A new contact tracing app which will help trace cases of coronavirus is to be rolled out across the Isle of Wight this week, after first being made available to NHS staff, the government has announced.
The new NHS app, which will be trialed for the first time on the Isle of Wight, is part of the government’s new test, track and trace programme, intended to minimise the spread of Covid-19 and help the UK move safely towards reducing lockdown measures.
NHS and council staff will have access to the app from today, with the island’s residents gaining access from Thursday (7 May).
A pharmacist based on the Isle of Wight at Regents Pharmacy, Leander Merkin, said he thought the app was ‘definitely a good idea’ despite the ‘many conversations circulating over its potential pitfalls’.
He said he believed the app would have a positive impact on community pharmacy, as well as the wider community as long as it encouraged enough people to isolate when necessary.
‘Uptake will be important, as long as enough people have the app and it encourages people who are displaying symptoms to stay indoors, then it will work and then will it help bring us back to a level of normality.
‘And hopefully, if it proves to work well here, it can be used on the mainland to help minimise the spread of coronavirus.’
How the app works
The app will be used alongside enhanced contact tracing services and swab testing for those showing Covid-19 symptoms to follow the spread and minimise contagion.
When a user reports symptoms of Covid-19 through the application, the app will then trace every app user that person has come into close contact with over the days prior to reporting symptoms.
The app will then alert the people the suspected carrier has come into contact with and offer advice, including how to isolate and how they can get a test to confirm whether they have the virus.
Users will be able to order a test through the app.
Those not able to access the app, including those without a smartphone, will be able to report their symptoms and order tests in other ways.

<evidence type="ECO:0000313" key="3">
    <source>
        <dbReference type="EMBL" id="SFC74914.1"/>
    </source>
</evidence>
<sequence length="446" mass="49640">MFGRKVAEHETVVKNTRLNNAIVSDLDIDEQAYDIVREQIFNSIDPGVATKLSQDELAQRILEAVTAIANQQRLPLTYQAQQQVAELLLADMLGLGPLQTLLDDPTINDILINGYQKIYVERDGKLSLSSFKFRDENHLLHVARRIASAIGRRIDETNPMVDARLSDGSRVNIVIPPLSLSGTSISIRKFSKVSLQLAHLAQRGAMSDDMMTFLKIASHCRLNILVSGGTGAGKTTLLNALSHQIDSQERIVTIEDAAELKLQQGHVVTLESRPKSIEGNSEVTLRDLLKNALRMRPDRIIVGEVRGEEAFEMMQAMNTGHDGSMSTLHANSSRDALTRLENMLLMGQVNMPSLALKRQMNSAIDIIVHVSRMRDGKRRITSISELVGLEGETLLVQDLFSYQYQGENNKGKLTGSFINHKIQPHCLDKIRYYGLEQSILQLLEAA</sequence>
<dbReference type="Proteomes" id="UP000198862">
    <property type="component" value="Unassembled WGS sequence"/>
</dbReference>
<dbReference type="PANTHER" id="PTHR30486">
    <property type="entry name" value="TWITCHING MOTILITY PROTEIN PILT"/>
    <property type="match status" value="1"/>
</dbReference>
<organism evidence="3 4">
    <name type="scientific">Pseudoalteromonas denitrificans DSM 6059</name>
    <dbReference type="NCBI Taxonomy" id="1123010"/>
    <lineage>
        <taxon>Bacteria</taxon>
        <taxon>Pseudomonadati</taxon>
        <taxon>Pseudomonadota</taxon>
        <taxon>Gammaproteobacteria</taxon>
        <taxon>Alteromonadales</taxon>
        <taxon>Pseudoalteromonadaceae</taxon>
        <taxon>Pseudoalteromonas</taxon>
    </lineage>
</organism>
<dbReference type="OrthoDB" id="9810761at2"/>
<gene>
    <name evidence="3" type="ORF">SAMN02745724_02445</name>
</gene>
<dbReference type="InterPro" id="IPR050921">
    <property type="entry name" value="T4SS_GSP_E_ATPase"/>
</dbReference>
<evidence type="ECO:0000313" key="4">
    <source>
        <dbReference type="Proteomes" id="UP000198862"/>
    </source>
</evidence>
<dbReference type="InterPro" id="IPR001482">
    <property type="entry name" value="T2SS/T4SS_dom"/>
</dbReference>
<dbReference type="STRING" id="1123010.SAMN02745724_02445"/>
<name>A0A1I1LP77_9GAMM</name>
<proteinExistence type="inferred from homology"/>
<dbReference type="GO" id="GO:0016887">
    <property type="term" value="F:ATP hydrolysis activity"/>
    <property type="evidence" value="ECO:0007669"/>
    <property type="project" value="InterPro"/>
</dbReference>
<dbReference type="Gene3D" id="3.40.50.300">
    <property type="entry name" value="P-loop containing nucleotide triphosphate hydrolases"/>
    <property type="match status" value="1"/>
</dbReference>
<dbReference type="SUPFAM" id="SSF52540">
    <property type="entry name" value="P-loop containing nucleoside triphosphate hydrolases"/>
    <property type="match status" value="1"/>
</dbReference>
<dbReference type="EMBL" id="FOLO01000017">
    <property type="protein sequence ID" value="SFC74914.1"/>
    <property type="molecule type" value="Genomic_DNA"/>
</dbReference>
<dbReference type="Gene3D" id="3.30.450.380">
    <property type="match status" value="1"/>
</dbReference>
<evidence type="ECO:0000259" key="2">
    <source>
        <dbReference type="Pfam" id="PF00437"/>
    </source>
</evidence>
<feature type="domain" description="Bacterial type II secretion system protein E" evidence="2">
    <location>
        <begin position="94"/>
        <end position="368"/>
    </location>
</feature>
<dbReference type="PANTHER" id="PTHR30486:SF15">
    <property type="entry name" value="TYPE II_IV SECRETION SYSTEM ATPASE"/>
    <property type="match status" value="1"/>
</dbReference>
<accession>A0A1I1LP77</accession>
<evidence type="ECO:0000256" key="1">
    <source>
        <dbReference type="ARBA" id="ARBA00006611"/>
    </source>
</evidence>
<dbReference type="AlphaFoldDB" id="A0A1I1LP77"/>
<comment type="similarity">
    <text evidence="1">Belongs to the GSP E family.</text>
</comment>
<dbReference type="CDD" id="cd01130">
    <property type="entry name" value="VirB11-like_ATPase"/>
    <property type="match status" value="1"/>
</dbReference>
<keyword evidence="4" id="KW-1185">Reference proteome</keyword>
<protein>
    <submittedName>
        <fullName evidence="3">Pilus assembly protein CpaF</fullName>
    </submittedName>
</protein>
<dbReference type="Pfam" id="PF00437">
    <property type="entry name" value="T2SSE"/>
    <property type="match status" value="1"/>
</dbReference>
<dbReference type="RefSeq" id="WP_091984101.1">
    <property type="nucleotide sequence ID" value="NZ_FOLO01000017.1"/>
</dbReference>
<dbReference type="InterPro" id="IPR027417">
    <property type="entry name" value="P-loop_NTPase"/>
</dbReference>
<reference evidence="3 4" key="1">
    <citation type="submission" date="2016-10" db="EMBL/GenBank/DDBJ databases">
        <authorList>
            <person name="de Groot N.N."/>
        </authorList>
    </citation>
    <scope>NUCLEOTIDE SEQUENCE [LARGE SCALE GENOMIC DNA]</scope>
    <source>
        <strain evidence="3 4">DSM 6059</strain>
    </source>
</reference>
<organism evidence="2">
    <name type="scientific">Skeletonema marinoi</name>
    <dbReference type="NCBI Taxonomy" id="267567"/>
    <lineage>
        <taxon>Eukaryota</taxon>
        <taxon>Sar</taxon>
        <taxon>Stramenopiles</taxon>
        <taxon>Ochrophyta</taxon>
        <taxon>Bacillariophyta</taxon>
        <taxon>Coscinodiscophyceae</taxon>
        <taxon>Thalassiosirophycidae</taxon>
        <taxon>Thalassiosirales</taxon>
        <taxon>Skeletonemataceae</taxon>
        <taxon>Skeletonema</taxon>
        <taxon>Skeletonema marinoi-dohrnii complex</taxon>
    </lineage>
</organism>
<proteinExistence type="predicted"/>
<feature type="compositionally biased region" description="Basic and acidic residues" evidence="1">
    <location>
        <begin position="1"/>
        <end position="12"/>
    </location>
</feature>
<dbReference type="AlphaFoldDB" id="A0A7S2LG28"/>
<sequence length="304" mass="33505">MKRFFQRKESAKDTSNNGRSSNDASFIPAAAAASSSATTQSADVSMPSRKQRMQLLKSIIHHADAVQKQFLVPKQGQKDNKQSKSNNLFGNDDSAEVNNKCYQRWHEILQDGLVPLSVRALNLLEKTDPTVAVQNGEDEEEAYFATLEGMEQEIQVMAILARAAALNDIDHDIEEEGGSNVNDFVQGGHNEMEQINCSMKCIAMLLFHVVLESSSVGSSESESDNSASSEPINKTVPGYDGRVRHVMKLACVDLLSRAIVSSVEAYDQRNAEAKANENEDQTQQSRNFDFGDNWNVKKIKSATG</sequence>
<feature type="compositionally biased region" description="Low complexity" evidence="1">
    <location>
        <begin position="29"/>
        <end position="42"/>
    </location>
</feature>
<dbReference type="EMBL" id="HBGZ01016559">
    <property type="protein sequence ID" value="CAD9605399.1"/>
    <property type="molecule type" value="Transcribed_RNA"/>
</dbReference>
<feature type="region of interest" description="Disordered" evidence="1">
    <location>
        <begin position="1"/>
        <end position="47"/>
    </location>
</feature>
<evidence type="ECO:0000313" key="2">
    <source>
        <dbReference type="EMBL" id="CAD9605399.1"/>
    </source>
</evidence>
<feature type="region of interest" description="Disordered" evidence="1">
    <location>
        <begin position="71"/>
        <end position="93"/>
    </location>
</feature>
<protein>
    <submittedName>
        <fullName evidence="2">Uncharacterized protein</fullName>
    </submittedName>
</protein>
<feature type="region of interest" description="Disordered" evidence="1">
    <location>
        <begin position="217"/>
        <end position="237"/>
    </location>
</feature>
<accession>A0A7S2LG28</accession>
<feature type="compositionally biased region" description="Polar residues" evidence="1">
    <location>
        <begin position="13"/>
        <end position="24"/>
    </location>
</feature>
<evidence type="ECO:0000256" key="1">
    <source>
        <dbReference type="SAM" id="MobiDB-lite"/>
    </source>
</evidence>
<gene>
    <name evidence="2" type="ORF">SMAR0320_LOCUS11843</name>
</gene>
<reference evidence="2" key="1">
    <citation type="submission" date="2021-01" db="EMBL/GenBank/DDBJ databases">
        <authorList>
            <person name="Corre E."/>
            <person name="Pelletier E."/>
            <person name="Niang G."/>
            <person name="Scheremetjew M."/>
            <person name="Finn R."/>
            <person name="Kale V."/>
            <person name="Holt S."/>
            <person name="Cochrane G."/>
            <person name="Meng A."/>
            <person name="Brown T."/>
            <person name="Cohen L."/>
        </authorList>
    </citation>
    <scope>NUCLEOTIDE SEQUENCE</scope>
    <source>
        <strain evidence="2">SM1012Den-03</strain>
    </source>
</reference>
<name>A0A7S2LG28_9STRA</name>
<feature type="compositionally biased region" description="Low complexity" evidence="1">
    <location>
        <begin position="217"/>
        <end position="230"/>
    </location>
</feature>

As the app is still being developed, users who report symptoms will be asked to manually record recent contacts by using an online service or over the phone. This is so that everyone can be reached, including those who do not yet have the app.
Programme be rolled out nationally later this month
The programme is planned to be rolled out nationally by mid-May, government has said, to assist easing of current lockdown restrictions while aiming to still containing the spread of the disease.
Similar contact tracing strategies have been put in place around the world to help keep social distancing measures to a minimum while also helping to pinpoint those who need to in quarantine.
Health Secretary, Matt Hancock spoke of the ‘vital role’ the app could play ‘in getting Britain back on her feet’.
‘The Isle of Wight is playing a vital role with this pioneering work to help keep Britain safe. This will pave the way for a nationwide roll-out when the time is right,’ he said.
‘This ground-breaking technology, combined with our heroic frontline health and social care staff, and both a nationwide contact tracing testing programme will ensure that we remain in the best position to move toward easing the lockdown.’
Deputy Chief Medical Officer, Professor Jonathan Van Tam, commented: ‘By widespread testing those suspected to be infected with coronavirus, tracing their contacts and where appropriate advising them to self-isolate, we can slow the onward spread of the virus.
‘This new app-based system, developed by technology experts in partnership with clinicians and scientists, will run alongside traditional contact tracing by PHE. If uptake and use is widespread it will give us the greatest room for manoeuvre to ease other social distancing measures.’